No major Wesleyan denomination today will stand squarely for the inerrancy of the bible. In the 1920s, the fundamentalist-modernist controversy divided most old-line churches. In the conservative churches that were formed at the time, the same issues are being fought again. We must stand without apology for the fundamental doctrines of the faith. We must be aware of new attacks on our faith such as neo-orthodoxy, liberation theology, ecumenicism, and process theology. We need to oppose the cults, the charismatics, the antinomians, and the Pharisees. We must make revival, transformation, and evangelization our priorities. We must fight ignorance, apathy, and fanaticism.

Not only is the Church under attack, but the family is also. We must stop the abortion epidemic in America or God will bring judgment upon our nation. Currently, abortion is the most prevalent surgical procedure in the U. S. and about 1 1/2 million innocent babies are being slaughtered every year. The homosexuals are being accepted as merely choosing an alternate lifestyle and as a minority, they are fighting for their civil rights. We must fight pornography. We have not done our duty merely to refrain from owning a television set. We are our brother's keeper and we must fight the violence, immorality, and humanistic bias on our neighbor's set or his blood will be on our hands. We must oppose easy divorce and the unscriptural annulment of marriages.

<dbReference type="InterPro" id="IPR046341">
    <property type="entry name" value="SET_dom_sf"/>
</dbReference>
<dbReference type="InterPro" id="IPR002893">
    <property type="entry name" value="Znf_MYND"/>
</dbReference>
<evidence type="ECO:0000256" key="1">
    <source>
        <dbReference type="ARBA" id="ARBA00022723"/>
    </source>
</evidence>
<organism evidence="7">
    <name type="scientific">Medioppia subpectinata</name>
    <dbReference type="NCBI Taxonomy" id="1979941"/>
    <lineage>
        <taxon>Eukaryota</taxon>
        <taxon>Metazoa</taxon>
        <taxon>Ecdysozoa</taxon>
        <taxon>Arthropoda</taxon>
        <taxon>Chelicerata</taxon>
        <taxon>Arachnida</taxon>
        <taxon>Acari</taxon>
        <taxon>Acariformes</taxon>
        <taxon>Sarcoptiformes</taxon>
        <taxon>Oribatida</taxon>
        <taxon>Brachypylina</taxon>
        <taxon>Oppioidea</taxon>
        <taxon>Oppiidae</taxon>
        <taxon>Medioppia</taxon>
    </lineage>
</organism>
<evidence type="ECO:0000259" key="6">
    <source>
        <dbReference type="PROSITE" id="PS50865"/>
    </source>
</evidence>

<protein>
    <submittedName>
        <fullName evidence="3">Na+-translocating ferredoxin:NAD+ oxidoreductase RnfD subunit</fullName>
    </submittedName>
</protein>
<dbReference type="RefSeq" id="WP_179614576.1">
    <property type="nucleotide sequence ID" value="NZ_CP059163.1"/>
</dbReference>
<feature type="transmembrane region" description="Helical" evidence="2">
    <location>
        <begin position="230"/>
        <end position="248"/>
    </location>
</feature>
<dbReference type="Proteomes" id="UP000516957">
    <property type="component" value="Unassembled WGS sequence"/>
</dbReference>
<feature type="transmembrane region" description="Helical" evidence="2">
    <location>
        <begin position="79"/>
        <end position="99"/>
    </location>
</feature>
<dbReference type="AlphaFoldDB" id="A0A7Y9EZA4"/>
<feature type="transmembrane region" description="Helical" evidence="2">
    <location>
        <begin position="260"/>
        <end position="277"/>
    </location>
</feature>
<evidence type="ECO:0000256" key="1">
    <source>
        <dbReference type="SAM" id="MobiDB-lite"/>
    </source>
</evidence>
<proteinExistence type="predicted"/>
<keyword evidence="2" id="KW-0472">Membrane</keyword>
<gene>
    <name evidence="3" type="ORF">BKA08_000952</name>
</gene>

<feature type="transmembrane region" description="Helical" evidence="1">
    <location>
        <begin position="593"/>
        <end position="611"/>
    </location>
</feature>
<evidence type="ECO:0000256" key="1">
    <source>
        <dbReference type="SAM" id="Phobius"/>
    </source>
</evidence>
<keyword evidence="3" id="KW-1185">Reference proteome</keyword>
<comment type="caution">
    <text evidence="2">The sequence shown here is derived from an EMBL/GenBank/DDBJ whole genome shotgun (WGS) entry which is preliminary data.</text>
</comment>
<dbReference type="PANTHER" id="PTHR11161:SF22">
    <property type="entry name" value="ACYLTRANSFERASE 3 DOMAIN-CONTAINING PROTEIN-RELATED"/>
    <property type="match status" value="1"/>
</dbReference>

The Christian school is an extension of the home and the local church. It, too, is under severe attack. Churches and parents are almost daily fighting in the courts for control of their children. The Church must understand this issue and be willing, if necessary, to break the laws of the land in order to keep the law of God. Pastor Sileven has been resisting the State of Nebraska for five years in its interference with the educational ministry of his church. He has been in and out of jail and cannot get justice. Recently, the Amish and Mennonite communities have become so alarmed that many are selling out and moving out of Nebraska.

There was a day in America when the holiness leaders led the fight against slavery and later worked for the Prohibition Amendment. Today, many seem to be fighting yesterday's battles and are aware that something is wrong, but they are not sure what the real problem is. The most obvious target for many preachers is fashions. The real battle is more serious. The Church is in a life or death struggle with humanism for the control of this nation. She must either influence the world or it will influence her.

Many who oppose worldliness in dress have adopted worldly thought patterns. Many seem unaware and unconcerned about the real issues. Jesus declared that is the salt loses its flavor, it is good for nothing. It is time to reject pietistic tendencies and fight the real issues of today. Years ago Luther observed:

If I profess with the loudest voice and clearest exposition every portion of the truth of God except precisely that little point which the world and the devil are at the moment attacking, I am not confessing Christ, however boldly I may be professing Christ. Where the battle rages, there the loyalty of the soldier is proven, and to be steady on all the battlefield besides, is merely flight and disgrace if he flinches at that point.